Adventures from the Archives: Frank A. Vanderlip, Japan Society President 1920-1922

Japan Society Archives goes back in time to focus on Frank A. Vanderlip, President of Japan Society from 1920-1922. In 1920, Vanderlip and an entourage of key business associates and their families traveled to Japan for two months. The trip was an “Unofficial Conference on Japanese-American Affairs” at the invitation of The Welcome Association of Japan, a group of bankers and businessmen under the leadership of Prince Tokugawa Iesato. Among those present was Henry W. Taft, brother of former U.S. President William H. Taft, who was to become President of Japan Society from 1922-1929 and then again from 1934-1941. Japan Society’s Archives holds two scrapbooks from this trip, both donated in 1995 by Stephen Benedict, the son of Harry E. Benedict, Vanderlip’s longtime personal secretary and assistant. The first scrapbook is a visual record of the trip by Mr. Benedict, including menus, calling cards, postcards, photographs, and newspaper clippings covering the speeches given by both Vanderlip and Benedict. The second is a formal photo album presented to each member of the group by The Welcome Association of Japan. At the time of the trip, Vanderlip was Chairman of the Board of Directors of American International Corporation as well as President of Japan Society. 

Vanderlip’s tenure as President of Japan Society was only a brief interlude in a remarkable life. Born in 1864 into an impoverished family on a farm in Oswego, Illinois, he worked in a factory machine shop before becoming a financial journalist, rising to Financial Editor of The Chicago Tribune. From Chicago, Vanderlip followed banker Lyman Gage, who had been appointed Secretary of the Treasury under President McKinley, to Washington, DC, where he served for three months as Gage’s personal assistant before being named Assistant Secretary of the Treasury. Vanderlip’s public success in floating a $200,000,000 Spanish war loan brought him to the attention of James Stillman, President of the National City Bank [now Citi], who invited him to join the bank as a Vice President.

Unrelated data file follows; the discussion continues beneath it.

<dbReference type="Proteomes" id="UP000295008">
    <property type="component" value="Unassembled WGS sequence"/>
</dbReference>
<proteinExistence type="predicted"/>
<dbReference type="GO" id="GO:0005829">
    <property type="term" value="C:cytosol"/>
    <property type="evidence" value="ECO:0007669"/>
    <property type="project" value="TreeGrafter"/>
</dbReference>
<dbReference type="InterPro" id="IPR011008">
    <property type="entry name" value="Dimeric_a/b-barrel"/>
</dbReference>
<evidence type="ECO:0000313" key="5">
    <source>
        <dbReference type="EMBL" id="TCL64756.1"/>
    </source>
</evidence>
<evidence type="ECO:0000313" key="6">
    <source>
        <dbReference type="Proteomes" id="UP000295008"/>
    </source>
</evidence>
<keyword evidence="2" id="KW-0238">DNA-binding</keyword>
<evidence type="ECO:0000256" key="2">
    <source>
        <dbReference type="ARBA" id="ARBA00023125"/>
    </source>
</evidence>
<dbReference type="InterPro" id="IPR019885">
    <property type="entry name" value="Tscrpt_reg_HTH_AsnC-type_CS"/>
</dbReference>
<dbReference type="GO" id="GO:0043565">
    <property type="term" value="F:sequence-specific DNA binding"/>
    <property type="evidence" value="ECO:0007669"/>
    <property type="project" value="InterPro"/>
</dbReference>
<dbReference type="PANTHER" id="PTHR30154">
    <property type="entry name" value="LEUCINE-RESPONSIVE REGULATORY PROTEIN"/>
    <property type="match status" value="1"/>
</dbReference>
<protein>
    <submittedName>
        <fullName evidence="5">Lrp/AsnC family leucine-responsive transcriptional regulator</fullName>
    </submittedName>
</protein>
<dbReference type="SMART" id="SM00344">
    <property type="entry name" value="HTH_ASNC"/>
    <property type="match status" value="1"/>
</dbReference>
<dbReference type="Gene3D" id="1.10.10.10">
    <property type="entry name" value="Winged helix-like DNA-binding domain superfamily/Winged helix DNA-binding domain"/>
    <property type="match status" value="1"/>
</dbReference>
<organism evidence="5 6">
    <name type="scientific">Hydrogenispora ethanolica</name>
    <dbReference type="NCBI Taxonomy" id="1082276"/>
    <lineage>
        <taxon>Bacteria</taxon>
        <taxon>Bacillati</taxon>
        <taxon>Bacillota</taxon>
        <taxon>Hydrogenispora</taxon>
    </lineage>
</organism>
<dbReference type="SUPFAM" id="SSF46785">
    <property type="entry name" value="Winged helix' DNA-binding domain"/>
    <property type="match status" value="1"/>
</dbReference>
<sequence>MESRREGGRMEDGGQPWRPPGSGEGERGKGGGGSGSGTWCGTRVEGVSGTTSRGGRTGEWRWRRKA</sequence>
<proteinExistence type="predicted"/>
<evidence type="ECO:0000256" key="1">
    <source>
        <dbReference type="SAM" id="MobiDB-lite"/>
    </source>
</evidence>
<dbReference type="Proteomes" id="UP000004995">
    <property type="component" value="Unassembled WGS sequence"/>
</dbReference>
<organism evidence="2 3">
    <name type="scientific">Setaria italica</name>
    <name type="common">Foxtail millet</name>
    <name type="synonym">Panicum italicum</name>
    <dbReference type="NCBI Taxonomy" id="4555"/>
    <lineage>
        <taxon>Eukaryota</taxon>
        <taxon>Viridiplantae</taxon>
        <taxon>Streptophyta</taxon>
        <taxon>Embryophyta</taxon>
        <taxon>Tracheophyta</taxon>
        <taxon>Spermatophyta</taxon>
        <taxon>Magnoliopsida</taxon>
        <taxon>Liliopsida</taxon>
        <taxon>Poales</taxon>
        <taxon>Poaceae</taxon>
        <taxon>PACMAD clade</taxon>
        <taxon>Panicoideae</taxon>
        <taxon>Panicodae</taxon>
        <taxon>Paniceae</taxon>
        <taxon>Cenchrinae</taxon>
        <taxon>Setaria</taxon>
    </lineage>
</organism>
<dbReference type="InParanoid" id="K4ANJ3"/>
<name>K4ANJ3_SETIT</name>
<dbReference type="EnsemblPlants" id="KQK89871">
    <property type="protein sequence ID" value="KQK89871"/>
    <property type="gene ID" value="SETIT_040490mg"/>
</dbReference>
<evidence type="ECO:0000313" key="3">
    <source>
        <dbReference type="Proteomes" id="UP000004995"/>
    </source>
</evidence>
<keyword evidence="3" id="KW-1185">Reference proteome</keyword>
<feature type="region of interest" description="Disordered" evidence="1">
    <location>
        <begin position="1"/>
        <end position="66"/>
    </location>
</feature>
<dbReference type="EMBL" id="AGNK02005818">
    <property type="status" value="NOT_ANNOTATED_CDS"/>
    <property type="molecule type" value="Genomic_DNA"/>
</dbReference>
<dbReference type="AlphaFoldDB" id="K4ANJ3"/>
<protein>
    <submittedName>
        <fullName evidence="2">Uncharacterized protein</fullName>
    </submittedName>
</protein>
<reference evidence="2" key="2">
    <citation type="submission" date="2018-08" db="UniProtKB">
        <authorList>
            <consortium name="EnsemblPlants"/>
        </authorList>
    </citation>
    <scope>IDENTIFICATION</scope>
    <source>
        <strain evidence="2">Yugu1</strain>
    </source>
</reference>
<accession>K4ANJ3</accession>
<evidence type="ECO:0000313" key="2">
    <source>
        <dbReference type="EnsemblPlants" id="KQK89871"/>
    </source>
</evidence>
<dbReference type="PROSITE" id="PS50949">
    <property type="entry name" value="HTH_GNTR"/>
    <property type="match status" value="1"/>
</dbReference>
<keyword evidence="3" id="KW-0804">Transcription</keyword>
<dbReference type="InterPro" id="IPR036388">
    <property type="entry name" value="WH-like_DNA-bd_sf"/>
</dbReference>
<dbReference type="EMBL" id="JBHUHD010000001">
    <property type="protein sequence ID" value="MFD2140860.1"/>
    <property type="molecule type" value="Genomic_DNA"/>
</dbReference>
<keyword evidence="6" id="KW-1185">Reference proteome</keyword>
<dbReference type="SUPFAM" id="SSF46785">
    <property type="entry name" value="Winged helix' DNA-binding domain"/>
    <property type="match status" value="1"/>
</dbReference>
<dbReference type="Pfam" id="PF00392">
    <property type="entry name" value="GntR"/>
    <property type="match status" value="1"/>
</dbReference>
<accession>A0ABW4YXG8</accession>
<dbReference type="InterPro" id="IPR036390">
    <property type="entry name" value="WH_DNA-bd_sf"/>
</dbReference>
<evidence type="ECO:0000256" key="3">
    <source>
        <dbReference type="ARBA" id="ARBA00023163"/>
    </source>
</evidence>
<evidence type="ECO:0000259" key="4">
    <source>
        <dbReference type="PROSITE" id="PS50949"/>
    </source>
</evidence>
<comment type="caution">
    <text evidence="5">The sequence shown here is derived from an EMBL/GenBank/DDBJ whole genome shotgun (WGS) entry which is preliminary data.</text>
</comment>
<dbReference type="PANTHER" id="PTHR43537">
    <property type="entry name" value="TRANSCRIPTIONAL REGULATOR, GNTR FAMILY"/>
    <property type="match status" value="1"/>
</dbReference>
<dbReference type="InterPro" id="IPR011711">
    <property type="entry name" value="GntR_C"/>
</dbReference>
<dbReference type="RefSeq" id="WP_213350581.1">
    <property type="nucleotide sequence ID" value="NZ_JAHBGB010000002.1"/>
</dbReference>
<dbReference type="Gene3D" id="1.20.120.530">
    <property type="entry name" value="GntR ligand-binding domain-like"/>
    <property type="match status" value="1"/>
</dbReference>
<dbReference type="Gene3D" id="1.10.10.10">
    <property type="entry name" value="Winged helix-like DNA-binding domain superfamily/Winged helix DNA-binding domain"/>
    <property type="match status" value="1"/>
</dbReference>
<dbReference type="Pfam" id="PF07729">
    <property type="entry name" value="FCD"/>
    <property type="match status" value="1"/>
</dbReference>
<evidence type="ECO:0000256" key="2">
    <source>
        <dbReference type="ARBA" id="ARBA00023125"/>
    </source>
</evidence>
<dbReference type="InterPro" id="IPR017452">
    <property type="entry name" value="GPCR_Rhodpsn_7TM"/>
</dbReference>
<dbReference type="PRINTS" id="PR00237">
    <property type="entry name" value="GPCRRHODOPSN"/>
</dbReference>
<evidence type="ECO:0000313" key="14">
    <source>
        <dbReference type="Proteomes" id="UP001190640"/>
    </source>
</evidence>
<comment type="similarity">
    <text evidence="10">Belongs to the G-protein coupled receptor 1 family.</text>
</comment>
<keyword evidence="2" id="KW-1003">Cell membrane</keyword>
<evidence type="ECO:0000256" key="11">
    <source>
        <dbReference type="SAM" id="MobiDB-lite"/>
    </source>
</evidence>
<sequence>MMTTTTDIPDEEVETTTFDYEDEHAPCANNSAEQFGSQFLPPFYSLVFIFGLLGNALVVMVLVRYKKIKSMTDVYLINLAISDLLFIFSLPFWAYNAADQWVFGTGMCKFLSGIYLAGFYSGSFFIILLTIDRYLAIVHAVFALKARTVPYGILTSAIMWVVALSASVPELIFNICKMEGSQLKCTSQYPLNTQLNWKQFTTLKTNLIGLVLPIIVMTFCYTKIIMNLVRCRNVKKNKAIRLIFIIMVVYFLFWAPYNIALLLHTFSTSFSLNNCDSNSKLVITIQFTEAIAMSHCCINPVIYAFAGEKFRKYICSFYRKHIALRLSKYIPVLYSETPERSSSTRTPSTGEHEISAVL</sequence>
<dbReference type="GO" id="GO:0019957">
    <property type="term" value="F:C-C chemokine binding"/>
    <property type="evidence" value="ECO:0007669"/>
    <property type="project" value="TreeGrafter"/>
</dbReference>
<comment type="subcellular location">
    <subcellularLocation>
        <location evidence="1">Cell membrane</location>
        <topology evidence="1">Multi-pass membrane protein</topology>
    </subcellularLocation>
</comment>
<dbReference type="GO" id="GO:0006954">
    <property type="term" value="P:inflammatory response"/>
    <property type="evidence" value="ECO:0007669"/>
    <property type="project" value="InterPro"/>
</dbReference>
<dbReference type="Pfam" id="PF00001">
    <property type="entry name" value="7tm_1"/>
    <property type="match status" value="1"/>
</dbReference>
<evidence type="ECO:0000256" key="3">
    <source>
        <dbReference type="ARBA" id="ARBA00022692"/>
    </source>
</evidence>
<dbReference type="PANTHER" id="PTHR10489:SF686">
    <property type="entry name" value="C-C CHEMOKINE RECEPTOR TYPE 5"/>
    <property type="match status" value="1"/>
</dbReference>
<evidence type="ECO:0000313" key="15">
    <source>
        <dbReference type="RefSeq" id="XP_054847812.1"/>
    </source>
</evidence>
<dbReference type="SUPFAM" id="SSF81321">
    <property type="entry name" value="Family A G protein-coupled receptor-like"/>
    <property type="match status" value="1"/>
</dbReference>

At the bank, Vanderlip broke precedent by actively soliciting new accounts, something that had never been done before. A commitment to write a series of articles on “The American Commercial Invasion of Europe” for Scribner’s magazine irked Stillman—until the two men made an introductory call on a visiting Japanese banker, the Viscount Shibusawa, who noted by the “most happy coincidence” that what he was currently reading was “the translation of some articles about the American commercial invasions of Europe written by Frank A. Vanderlip.” [Farm Boy to Financier, Frank A. Vanderlip and Boyden Sparkes, 1935.]

In 1909, Stillman became Chairman of the Board and Vanderlip was elected President of the National City Bank at the age of 45. In 1910, Vanderlip was a member of a secret conclave who met on Jekyll Island in Georgia to draft a bill for Congress to create a federal reserve aimed at correcting the weaknesses of the banking system revealed in the 1907 panic. The bill didn’t pass, but Vanderlip’s foundational work is reflected in the Federal Reserve System subsequently created in 1913. Vanderlip resigned from the bank in 1919, traveling extensively in Europe and Asia as well as dividing his time between his estate, Beechwood, in Briarcliff Manor, New York and developing his holdings in Palos Verdes, California. He passed away in 1937.